Over 200 developers came together to build 66 music apps from scratch in just 48 hours. This hackathon was held the weekend before SF MusicTech Summit, helping to draw a diverse crowd of musicians, enthusiasts, producers, promoters and developers from the Bay Area and beyond. Below are a few notable hacks that caught our fancy:
- MoForte Guitar + Leap Motion by Nick Porcaro (video) - mashing up a virtual iPad guitar with the Leap 3D motion sensor.
- DJ Wizard by Brian Ferrell and Jonathon Klobucar (video) - a magical playlist generator to get the party started. Tell the DJ Wizard the name of an artist or song, and he will instantly conjure up a fully stocked playlist that based on The Echo Nest recommendation APIs, inject them into an Rdio playlist, and play directly from the HTML5/JS application, using the Rdio APIs.
- Gordie Howe Hat Trick by Johnny Megahan (video) - a song selection engine based on NHL player statistics and biographical information supplied by the ESPN Sports APIs. GHHT maps key stats, such as penalty minutes and goals, to song/artist attributes, like mood, energy and location (from The Echo Nest APIs).
- LinerNotes by Ed Hickey (@bassnode) (video) - recreating the album liner notes in the digital listening experience. LinerNotes pulls in metadata from Rovi APIs, including artist biographies, full album credits (“from the tambourine player to the mastering engineer”), album art, and more.
- Leap Orchestra by Dean Hudson, Vamsi Mynampati, Tyler F, Neal Riley, Seth Tsui and Nicholas Charriere (video) - another hardware hack utilizing the Leap 3D motion sensor. This team kicked of the app demos with a live performance, starting with some ethereal Theremin-ish melodies before shifting into a dub-step jam. Very entertaining!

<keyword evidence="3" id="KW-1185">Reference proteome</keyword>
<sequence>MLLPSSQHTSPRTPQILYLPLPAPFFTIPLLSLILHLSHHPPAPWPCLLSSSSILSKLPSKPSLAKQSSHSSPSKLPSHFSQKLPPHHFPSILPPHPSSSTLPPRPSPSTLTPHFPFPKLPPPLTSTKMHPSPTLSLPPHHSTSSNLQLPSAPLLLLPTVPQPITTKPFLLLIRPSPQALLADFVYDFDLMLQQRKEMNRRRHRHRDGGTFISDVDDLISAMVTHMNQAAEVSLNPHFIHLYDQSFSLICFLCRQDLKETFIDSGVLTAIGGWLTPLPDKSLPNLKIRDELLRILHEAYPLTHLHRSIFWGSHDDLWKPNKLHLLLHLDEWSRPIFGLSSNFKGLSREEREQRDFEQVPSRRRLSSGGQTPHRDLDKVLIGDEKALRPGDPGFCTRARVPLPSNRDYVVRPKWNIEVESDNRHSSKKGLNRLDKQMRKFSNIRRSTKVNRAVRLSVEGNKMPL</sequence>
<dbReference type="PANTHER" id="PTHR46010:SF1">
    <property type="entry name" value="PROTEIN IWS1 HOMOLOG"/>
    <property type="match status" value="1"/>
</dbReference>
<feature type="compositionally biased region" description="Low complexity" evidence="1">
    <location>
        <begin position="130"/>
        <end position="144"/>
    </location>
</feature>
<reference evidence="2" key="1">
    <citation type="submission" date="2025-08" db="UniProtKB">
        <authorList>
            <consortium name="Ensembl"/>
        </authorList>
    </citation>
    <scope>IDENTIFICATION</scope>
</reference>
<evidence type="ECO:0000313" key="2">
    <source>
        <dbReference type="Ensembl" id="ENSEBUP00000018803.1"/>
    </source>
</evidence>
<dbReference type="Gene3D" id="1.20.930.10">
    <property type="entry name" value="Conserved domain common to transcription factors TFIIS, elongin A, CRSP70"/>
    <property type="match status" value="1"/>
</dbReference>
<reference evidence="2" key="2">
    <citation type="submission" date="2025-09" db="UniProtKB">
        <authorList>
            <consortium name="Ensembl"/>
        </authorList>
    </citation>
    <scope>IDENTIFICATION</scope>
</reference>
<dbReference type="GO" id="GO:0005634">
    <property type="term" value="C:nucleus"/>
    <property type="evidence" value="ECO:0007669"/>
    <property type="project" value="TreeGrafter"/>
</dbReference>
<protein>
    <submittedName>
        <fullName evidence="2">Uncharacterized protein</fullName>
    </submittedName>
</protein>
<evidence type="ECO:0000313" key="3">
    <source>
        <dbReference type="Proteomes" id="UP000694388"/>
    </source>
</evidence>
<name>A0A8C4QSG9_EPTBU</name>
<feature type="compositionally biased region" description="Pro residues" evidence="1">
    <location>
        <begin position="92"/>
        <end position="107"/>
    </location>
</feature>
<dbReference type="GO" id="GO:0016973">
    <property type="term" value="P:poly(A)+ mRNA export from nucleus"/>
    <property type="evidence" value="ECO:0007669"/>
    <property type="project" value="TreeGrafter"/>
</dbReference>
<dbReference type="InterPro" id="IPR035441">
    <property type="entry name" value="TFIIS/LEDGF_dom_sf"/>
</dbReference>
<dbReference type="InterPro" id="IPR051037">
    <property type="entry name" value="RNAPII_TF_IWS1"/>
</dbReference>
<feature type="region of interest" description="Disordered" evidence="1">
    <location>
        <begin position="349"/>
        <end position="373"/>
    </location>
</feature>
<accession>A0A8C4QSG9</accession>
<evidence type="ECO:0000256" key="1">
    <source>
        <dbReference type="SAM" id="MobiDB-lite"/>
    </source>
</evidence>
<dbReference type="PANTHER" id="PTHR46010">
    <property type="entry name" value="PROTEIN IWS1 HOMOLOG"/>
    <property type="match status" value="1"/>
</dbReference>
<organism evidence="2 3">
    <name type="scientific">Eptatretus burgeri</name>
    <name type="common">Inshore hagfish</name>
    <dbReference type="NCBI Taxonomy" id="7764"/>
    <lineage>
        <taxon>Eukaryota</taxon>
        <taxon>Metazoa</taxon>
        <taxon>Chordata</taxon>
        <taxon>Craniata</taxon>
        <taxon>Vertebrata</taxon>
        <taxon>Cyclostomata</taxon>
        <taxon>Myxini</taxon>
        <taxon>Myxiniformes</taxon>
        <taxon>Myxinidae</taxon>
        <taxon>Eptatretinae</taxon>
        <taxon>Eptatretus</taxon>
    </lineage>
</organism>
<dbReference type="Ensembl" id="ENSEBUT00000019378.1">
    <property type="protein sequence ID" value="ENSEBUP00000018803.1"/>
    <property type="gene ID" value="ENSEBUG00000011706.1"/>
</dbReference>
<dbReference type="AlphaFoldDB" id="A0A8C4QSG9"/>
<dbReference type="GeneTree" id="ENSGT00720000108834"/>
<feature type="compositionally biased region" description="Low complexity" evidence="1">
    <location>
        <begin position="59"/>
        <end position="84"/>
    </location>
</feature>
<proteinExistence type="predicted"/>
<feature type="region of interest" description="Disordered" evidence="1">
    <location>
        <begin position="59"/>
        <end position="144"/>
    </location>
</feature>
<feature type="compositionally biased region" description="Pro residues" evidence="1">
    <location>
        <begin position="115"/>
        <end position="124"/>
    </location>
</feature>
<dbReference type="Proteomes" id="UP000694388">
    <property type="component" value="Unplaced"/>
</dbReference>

- Follow Swap for Rdio by Devin Sevilla (video) - a random music following app to help you mix up your social discovery mechanisms. Simple, fun and useful.
The Prizes and Winners
Most of the teams seemed to be less concerned on trying to win specific prizes, and more focused on learning new skills and meeting new people. However, there were a ton of prizes to be had, and we were all happy to award them to these hard working teams:
- Mashery selected DJ Wizard for the best API integrations, sending Brian and Jonathon home with Jawbone Jamboxes.
- Rdio chose Tweedio and Sing Along with Me for their prizes, one year Rdio subscriptions for all team members.
- TokBox awarded two tickets to Coachella to the team that built TokBox Ukulele. Twilio went with Biscuit Orchestra.
- The Echo Nest awarded iPad Retinas and iPad Minis to Biscuit Orchestra and Inspiration.
A complete list of all 12 prize categories and winners can be found here.
So… Did We Build the Future?
Yes, we did. :) The developers clearly pushed the envelope by integrating the latest music platform APIs with apps for both desktop and mobile. They utilized external hardware devices like the Leap Motion, integrated automotive data controls and came up with new ways to discover and share music. I was a bit surprised not to see any TV hacks, but I can imagine we will see more of that at vertical hack events like TVnext Hack coming up in late April 2013. Overall, the hackathon was a huge success, and extremely collaborative. In fact, there were more projects open sourced than I’ve ever seen at a hackathon.
Big thanks to The Echo Nest, SoundCloud, Spotify and TokBox for organizing the event. That was some amazing hackathon fare — healthy and delicious from morning until night.
See you next year, where we’ll continue to build the future of music!